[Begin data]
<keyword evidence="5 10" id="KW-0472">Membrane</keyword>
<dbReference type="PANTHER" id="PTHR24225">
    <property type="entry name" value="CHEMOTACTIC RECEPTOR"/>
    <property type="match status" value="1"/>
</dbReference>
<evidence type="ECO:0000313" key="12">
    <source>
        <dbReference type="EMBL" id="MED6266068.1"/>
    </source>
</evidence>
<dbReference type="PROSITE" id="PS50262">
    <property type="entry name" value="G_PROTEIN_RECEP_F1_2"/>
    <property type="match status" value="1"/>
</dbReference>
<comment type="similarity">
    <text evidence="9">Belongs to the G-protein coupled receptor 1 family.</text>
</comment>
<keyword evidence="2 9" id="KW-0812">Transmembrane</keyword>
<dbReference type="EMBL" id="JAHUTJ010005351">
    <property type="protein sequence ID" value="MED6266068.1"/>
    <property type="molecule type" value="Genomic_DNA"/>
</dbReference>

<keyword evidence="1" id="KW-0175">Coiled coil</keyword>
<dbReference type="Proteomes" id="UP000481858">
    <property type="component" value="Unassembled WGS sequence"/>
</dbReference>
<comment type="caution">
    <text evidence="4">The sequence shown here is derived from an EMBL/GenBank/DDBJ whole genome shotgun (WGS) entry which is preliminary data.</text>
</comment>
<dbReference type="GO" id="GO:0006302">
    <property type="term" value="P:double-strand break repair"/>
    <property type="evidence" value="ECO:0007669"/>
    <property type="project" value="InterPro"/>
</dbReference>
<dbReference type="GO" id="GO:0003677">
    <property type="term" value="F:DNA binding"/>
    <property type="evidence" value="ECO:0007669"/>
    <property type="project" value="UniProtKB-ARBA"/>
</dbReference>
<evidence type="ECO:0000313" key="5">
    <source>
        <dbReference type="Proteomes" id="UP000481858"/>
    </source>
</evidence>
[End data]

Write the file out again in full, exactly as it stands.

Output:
<keyword evidence="5 10" id="KW-0472">Membrane</keyword>
<dbReference type="PANTHER" id="PTHR24225">
    <property type="entry name" value="CHEMOTACTIC RECEPTOR"/>
    <property type="match status" value="1"/>
</dbReference>
<evidence type="ECO:0000313" key="12">
    <source>
        <dbReference type="EMBL" id="MED6266068.1"/>
    </source>
</evidence>
<dbReference type="PROSITE" id="PS50262">
    <property type="entry name" value="G_PROTEIN_RECEP_F1_2"/>
    <property type="match status" value="1"/>
</dbReference>
<comment type="similarity">
    <text evidence="9">Belongs to the G-protein coupled receptor 1 family.</text>
</comment>
<keyword evidence="2 9" id="KW-0812">Transmembrane</keyword>
<dbReference type="EMBL" id="JAHUTJ010005351">
    <property type="protein sequence ID" value="MED6266068.1"/>
    <property type="molecule type" value="Genomic_DNA"/>
</dbReference>

<keyword evidence="1" id="KW-0175">Coiled coil</keyword>
<dbReference type="Proteomes" id="UP000481858">
    <property type="component" value="Unassembled WGS sequence"/>
</dbReference>
<comment type="caution">
    <text evidence="4">The sequence shown here is derived from an EMBL/GenBank/DDBJ whole genome shotgun (WGS) entry which is preliminary data.</text>
</comment>
<dbReference type="GO" id="GO:0006302">
    <property type="term" value="P:double-strand break repair"/>
    <property type="evidence" value="ECO:0007669"/>
    <property type="project" value="InterPro"/>
</dbReference>
<dbReference type="GO" id="GO:0003677">
    <property type="term" value="F:DNA binding"/>
    <property type="evidence" value="ECO:0007669"/>
    <property type="project" value="UniProtKB-ARBA"/>
</dbReference>
<evidence type="ECO:0000313" key="5">
    <source>
        <dbReference type="Proteomes" id="UP000481858"/>
    </source>
</evidence>